In the 1920s, Progressives openly acknowledged the similarity between regulations issued by American administrative officers and binding proclamations issued by pre-modern English kings. However, they suppressed this discussion because it undermined their claims about administrative power’s modernity and lawfulness.

Thus, America reestablished absolute power in contravention of the Constitution. This matured over the past 120 years into what we see today.

Definition England America
Extra-legal power is exercised outside the law It bound the public through edicts and proclamations, not laws and statues Binds not through statutes but through regulations and not through court decisions but through agency adjudications
Supra-legal power is exercised above the law Kings expected judges to defer to it instead of exercising their own independent judgment. Judges defer to administrative power instead of employing independent judgment
Consolidated power joins legislative, executive, and judicial power Kings or their prerogative courts operated this way Administrative agencies consolidate power without due process rights

In conclusion, Hamburger states,

…The United States Constitution expressly bars the delegation of legislative power. The Constitution’s very first substantive words are, “All legislative Powers herein granted shall be vested in a Congress of the United States.” The word “all” was not placed there by accident. The Framers understood that delegation had been a problem in English constitutional history, and the word “all” was placed there precisely to bar it.

Administrative adjudication evades almost all of the procedural rights guaranteed under the Constitution. It subjects Americans to adjudication without real judges, without juries, without grand juries, without full protection against self-incrimination, and so forth. Like the old prerogative courts, administrative courts substitute inquisitorial process for the due process of law…  Administrative adjudication thus becomes an open avenue for evasion of the Bill of Rights.

Every alphabet executive agency exercises administrative power. Though agency bureaucrats are unelected, and therefore, unaccountable to the American people, some are unaccountable to the Congress and the President (e.g., Consumer Financial Protection Bureau (CFPB).)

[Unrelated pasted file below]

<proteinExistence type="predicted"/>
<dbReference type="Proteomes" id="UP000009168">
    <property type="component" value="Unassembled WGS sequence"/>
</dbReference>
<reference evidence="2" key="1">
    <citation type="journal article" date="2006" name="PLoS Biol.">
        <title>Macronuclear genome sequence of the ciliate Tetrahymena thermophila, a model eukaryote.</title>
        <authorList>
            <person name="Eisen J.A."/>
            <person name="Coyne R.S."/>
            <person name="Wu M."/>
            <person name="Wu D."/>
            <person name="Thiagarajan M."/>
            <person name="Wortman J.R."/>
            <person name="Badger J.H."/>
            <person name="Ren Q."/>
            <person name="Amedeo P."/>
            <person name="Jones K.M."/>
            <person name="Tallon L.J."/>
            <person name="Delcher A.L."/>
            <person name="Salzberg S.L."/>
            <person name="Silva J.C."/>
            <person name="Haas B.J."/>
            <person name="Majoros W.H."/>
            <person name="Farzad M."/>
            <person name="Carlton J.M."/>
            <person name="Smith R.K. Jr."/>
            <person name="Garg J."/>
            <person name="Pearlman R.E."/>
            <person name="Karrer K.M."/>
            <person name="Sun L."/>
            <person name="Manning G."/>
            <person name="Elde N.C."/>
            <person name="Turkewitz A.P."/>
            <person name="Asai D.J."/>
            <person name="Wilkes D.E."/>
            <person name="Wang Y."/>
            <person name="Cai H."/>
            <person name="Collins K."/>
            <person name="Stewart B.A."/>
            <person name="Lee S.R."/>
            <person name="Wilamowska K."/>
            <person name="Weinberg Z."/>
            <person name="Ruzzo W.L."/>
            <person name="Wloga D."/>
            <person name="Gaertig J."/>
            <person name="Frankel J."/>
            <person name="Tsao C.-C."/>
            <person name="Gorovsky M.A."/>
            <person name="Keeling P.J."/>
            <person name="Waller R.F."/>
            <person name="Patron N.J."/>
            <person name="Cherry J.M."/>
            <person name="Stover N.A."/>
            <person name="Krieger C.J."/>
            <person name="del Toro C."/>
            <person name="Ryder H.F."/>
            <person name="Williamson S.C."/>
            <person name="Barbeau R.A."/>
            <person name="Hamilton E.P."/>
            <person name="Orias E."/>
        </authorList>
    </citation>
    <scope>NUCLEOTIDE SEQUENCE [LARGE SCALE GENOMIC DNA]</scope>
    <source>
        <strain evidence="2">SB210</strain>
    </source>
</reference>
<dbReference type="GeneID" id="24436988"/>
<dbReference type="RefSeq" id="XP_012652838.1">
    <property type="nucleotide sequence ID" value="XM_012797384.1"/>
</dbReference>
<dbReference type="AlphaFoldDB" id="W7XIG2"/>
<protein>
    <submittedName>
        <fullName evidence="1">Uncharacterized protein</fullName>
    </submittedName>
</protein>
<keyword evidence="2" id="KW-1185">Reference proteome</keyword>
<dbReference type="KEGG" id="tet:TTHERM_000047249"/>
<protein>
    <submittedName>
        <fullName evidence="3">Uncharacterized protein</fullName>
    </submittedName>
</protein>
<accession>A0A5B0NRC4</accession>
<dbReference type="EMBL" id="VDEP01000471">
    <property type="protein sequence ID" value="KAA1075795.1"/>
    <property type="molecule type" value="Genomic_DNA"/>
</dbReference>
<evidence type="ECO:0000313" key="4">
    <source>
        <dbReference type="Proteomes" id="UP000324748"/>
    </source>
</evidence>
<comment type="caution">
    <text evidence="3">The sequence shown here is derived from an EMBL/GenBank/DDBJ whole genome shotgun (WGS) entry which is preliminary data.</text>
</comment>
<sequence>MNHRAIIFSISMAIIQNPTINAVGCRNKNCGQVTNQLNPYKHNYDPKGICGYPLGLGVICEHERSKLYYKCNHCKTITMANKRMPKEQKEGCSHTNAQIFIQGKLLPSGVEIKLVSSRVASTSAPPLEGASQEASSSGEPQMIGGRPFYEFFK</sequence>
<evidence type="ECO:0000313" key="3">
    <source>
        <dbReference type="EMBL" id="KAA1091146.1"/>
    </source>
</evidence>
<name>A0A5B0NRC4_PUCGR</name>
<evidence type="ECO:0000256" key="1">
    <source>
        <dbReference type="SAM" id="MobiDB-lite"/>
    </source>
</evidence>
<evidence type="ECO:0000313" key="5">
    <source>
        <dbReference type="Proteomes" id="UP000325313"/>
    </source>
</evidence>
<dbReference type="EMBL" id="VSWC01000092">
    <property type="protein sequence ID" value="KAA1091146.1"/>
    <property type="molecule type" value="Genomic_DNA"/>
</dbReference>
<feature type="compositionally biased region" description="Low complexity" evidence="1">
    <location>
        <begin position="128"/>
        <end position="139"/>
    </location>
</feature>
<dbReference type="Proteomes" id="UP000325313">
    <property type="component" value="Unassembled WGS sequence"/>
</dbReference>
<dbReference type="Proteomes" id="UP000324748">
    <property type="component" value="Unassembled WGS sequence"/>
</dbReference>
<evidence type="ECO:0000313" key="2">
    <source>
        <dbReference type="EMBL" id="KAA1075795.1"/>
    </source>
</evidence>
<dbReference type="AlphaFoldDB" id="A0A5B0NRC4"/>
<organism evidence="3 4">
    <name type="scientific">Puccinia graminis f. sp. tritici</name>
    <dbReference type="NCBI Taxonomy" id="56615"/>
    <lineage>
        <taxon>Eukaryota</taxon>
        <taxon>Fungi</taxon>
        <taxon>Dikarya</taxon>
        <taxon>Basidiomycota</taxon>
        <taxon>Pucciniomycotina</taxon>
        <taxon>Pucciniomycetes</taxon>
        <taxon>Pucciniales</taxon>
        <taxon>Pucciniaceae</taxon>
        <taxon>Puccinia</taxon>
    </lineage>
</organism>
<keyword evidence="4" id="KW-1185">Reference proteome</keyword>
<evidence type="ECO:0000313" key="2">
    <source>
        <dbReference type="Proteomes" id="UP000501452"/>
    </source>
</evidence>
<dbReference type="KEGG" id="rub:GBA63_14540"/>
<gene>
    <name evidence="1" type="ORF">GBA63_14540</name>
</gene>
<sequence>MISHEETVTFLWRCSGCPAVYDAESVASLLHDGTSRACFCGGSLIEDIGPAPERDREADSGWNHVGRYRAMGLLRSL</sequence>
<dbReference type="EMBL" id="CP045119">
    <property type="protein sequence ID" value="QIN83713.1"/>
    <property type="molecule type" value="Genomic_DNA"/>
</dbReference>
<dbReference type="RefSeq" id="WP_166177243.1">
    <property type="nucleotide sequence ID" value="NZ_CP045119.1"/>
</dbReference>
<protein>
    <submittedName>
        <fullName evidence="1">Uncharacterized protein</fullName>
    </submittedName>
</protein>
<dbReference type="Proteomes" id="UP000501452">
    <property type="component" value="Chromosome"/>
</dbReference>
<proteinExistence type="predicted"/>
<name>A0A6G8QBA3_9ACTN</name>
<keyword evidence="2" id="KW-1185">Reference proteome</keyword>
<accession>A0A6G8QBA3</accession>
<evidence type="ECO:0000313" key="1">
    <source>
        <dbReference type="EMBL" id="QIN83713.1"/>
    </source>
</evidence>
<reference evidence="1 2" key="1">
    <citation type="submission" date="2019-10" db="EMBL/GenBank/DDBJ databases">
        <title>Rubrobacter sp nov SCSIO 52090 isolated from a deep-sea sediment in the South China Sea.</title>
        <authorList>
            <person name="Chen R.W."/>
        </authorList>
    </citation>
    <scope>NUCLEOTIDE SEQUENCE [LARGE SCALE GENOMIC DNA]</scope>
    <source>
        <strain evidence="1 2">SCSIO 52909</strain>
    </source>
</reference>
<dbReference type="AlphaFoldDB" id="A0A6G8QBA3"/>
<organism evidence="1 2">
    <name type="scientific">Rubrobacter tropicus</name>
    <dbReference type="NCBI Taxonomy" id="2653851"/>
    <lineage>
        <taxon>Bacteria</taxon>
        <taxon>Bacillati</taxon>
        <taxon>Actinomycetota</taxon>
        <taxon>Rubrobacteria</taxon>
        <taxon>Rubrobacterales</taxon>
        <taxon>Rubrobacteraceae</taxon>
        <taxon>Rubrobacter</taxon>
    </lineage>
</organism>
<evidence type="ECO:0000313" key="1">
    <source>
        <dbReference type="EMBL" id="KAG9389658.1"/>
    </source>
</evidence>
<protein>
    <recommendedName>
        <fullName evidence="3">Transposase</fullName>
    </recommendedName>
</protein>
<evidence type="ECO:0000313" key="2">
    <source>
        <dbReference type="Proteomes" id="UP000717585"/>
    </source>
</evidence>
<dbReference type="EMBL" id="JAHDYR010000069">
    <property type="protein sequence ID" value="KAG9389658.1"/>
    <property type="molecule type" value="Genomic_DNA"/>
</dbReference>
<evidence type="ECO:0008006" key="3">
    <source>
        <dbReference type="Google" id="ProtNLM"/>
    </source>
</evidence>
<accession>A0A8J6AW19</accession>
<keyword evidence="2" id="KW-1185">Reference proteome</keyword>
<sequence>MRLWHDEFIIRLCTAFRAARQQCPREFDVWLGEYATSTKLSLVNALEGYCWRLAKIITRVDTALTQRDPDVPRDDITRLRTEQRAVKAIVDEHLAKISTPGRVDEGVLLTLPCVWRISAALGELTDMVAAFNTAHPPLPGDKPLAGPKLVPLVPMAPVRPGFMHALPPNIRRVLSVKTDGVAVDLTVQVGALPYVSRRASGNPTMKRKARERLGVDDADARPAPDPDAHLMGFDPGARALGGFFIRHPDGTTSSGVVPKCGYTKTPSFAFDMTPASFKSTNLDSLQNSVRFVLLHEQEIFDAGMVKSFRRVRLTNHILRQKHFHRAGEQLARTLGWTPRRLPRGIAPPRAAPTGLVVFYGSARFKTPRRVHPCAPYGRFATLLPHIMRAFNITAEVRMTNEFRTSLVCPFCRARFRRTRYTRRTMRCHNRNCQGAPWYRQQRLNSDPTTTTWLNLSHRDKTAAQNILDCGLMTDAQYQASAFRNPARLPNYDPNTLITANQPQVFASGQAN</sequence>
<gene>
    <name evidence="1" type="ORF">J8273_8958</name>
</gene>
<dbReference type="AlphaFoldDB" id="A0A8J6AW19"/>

Congress, having abdicated their constitutional deliberative and legislative responsibilities, now exercises “executive oversight” through establishment of, appropriation for, and investigation of these agencies. The constitutional Judiciary has abdicated its responsibility to interpret the law and now defers to agency decisions (e.g., Chevron deference.) offering little or no relief to the American people as the agencies exercise consolidated power.

We, as a nation, stand on the precipice of a dictatorship initiated 120 years ago. Its establishment will be our “Augustus” moment, when Romans realized that their republic had been transformed into a dictatorship.

I urge you to vote for the candidate who has cut regulations, reduced administrative power, and promises to do more for the benefit of the American people than any candidate in many decades.

Who Are the Most Powerful People in America? December 10, 2018, YouTube, PragerU

It’s Not Your Founding Fathers’ Republic Any More – Review and Commentary — Bernhardt Writer

This week, I’d like to recommend Myron Magnet’s book review: ‘It’s Not Your Founding Fathers’ Republic Any More.’ According to Magnet we abandoned the original intent of the U.S. Constitution long ago. The books he reviews suggest many remedies including automatic sunsetting of laws and regulations in the U.S. Code (USC) and Code of Federal Regulations (CFR), respectively.

Magnet says President Wilson established in the WWI era the doctrine of the “Living Constitution” administered by the Supreme Court thereby codifying judicial activism that undid civil liberty victories in the aftermath of the Civil War. Secondly, President Roosevelt established prior to and during the WWII era unelected extra-governmental commissions (aka agencies) that have independent legislative, administrative, and judicial powers within themselves. Agencies are created as a matter of course now by legislative action. FDR also strengthened the power of the judiciary to act as a permanent constitutional convention amending the document through their decisions.

Signing the U.S. Constitution

Scene at the Signing of the Constitution of the United States, Howard Chandler Christy (January 10, 1873 – March 3, 1952), Public Domain in the US